Country Park

Clerk RFO: Stephanie Lloyd

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Latest News

Free activities for children during the holidays

Free activities for children during the holidays

The school holidays are here and so is the free activities from active south derbyshire.

Check out their time table for when they are in your area

Posted: Mon, 01 Aug 2022 12:03 by Stephanie Lloyd

Be aware of phishing cyber scams

Be aware of phishing cyber scams

Throughout last week, Action Fraud ran a campaign called #ReportThePhish, highlighting the dangers of phishing scams. This is a type of fraud where criminals impersonate a trusted organisation through legitimate looking messages and websites to trick people into sharing their personal information.

Once criminals have this information, it can be used to perpetrate fraud and cyber against you, or in your name. More »

How big is the problem?

Phishing attacks are a common problem faced by both individuals and businesses on a daily basis.

As of 31st May 2022, the National Cyber Security Centre's Suspicious Email Reporting Service (SERS) has received over 12mn reports from the public, and has removed over 83,000 scams and 153,000 malicious websites. The most impersonated organisations in phishing emails reported last year were the NHS, HMRC and GOV.UK.

Most phone providers are part of a scheme that allows customers to report suspicious text messages for free by forwarding it to 7726. When a text is reported to 7726, the provider can investigate the origin of the text and arrange to block or ban the sender, if it's found to be malicious. As of May 2022, 13,000 scams have been removed as a result of suspicious text messages reported using the 7726 service.

How can you protect yourself from phishing scams?

Most of the phishing scams reported to us have one thing in common, they started with an unexpected email or text message.

Whether it's an email asking you to "verify" your bank account details, or a text message claiming you've been in close contact with someone that's got COVID, the goal of a phishing attack is usually the same - to trick you into revealing personal and financial information.

These messages can often be very convincing, and will often try to get you to follow a link or give information urgently to try and get your details.

Here's some simple advice you can follow when it comes to dealing with phishing scams:

1 - If you have any doubts about a message, contact the organisation directly.
Don't use the numbers or address in the message – use the details from their official website. Remember, your bank (or any other official source) will never ask you to supply personal information via email.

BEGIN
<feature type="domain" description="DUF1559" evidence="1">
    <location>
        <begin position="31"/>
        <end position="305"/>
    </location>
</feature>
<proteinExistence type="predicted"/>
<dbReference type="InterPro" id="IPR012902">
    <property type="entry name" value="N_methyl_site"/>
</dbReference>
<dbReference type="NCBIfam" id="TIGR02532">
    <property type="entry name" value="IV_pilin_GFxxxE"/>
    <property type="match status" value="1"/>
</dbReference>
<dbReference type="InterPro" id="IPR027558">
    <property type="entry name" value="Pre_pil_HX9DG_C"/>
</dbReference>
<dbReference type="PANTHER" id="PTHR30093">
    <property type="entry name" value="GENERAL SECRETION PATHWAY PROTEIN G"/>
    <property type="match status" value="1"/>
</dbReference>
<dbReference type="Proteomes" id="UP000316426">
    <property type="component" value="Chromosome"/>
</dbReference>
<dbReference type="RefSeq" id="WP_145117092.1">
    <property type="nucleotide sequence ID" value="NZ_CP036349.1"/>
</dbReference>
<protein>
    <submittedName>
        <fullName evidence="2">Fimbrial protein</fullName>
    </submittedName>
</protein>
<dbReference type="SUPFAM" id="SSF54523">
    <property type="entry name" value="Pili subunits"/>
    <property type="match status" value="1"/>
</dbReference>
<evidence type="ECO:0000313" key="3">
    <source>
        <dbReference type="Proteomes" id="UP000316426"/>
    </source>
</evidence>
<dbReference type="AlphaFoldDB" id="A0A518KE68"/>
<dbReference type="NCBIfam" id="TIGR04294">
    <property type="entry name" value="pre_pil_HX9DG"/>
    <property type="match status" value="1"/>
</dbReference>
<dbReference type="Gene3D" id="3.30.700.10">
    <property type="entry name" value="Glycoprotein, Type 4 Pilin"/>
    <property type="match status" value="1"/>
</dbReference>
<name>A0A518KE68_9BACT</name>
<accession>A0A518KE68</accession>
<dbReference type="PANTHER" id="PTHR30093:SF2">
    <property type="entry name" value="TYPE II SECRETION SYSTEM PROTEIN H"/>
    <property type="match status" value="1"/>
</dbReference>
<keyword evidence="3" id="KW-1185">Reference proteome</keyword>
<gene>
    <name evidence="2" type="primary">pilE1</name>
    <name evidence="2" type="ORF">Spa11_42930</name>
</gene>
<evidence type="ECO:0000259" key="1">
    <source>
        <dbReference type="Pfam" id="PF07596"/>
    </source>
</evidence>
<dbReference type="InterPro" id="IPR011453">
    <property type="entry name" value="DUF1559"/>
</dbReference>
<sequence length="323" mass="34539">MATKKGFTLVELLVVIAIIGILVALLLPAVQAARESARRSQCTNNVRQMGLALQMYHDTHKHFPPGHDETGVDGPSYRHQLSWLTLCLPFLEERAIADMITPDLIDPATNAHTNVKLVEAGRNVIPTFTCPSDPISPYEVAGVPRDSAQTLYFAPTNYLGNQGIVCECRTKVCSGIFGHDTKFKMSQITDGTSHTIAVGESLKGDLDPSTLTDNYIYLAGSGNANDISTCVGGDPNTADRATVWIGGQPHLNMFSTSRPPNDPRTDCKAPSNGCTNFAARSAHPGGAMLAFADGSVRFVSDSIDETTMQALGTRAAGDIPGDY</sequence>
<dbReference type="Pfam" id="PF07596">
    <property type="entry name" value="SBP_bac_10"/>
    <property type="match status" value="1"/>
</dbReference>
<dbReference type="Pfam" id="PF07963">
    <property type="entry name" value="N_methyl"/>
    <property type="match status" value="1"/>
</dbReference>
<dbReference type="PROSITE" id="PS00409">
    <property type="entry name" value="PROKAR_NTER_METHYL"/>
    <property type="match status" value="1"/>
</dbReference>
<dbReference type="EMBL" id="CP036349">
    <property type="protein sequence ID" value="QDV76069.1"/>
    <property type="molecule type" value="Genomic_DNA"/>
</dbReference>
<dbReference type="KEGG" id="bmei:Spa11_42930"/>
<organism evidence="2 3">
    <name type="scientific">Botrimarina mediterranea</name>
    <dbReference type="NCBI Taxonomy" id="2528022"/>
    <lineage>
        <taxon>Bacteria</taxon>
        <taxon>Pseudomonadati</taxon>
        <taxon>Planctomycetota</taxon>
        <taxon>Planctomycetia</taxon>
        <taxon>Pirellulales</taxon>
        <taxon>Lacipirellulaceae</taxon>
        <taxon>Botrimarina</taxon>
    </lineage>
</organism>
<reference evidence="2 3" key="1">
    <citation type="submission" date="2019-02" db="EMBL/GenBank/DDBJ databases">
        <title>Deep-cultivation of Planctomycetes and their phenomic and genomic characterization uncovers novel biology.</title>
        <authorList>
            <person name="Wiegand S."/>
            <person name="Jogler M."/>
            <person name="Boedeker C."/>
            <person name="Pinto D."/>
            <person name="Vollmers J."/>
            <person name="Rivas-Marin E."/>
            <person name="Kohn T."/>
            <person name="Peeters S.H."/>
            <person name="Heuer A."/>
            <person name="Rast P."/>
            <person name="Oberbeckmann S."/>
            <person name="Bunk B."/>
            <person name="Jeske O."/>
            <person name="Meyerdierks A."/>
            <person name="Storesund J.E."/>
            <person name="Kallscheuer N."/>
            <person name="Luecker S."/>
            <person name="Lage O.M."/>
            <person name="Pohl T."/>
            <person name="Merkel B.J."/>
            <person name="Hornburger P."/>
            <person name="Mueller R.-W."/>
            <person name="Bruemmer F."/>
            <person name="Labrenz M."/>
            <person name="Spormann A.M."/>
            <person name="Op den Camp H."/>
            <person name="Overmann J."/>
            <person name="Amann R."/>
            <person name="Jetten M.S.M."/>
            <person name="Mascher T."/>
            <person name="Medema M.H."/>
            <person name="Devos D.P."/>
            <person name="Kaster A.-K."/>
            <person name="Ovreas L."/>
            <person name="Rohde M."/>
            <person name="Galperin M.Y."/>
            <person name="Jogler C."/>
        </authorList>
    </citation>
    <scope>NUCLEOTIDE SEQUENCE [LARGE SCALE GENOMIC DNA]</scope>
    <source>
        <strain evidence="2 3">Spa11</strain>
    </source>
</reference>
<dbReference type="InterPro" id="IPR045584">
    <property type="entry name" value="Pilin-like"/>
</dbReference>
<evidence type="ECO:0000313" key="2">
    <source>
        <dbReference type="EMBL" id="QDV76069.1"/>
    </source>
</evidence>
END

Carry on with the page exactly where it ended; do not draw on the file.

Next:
2 - If you think an email could be a scam, you can report it by forwarding the email to: Send us emails that feel suspicious, even if you're not certain they're a scam - we can check.

3 - Most phone providers are part of a scheme that allows customers to report suspicious text messages for free by forwarding it to 7726. If you forward a text to 7726, your provider can investigate the origin of the text and arrange to block or ban the sender, if it's found to be malicious.

4 - If you've lost money or provided personal information as a result of a phishing scam, notify your bank immediately and report it to Action Fraud:

For more advice on how to protect yourself online and against other cyber crime, please visit our website: Cyber crime | Derbyshire Constabulary.

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Posted: Wed, 20 Jul 2022 10:57 by Stephanie Lloyd

WhatsApp scam costs victims £1.5 million

WhatsApp scam costs victims £1.5 million

The National Fraud Intelligence Bureau (NFIB) is warning the public about the continued increase in reports about scams where victims are targeted on WhatsApp by criminals pretending to be someone they know – typically their children.

Between 3rd February 2022 and 21st June 2022, there have been a total of 1235 reports made to Action Fraud linked to this scam, with total reported losses exceeding £1.5mn. More »

Criminals will usually begin the conversation with "Hello Mum" or "Hello Dad" and will say that they are texting from a new mobile number as their phone was lost or damaged. They will then ask for money to purchase a new one, or claim that they need money urgently to pay a bill

The criminal will provide bank details for the payment to be made to, with some coming back with further demands for money.

Detective Chief Inspector Craig Mullish, from the City of London Police, said:

"If you receive a message like this from a friend or family member, don't send any money until you've had a chance to call them and confirm their identity. Taking a moment to stop and think before parting with your money or information could keep you safe."

How to protect yourself:

  • STOP. THINK. CALL. If a family member or friend makes an unusual request on WhatsApp, always call the person to confirm their identity.
  • You can report spam messages or block a sender within WhatsApp. Press and hold on the message bubble, select 'Report' and then follow the instructions.
  • Never share your account's activation code (that's the 6 digit code you receive via SMS)

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Posted: Tue, 19 Jul 2022 11:15 by Stephanie Lloyd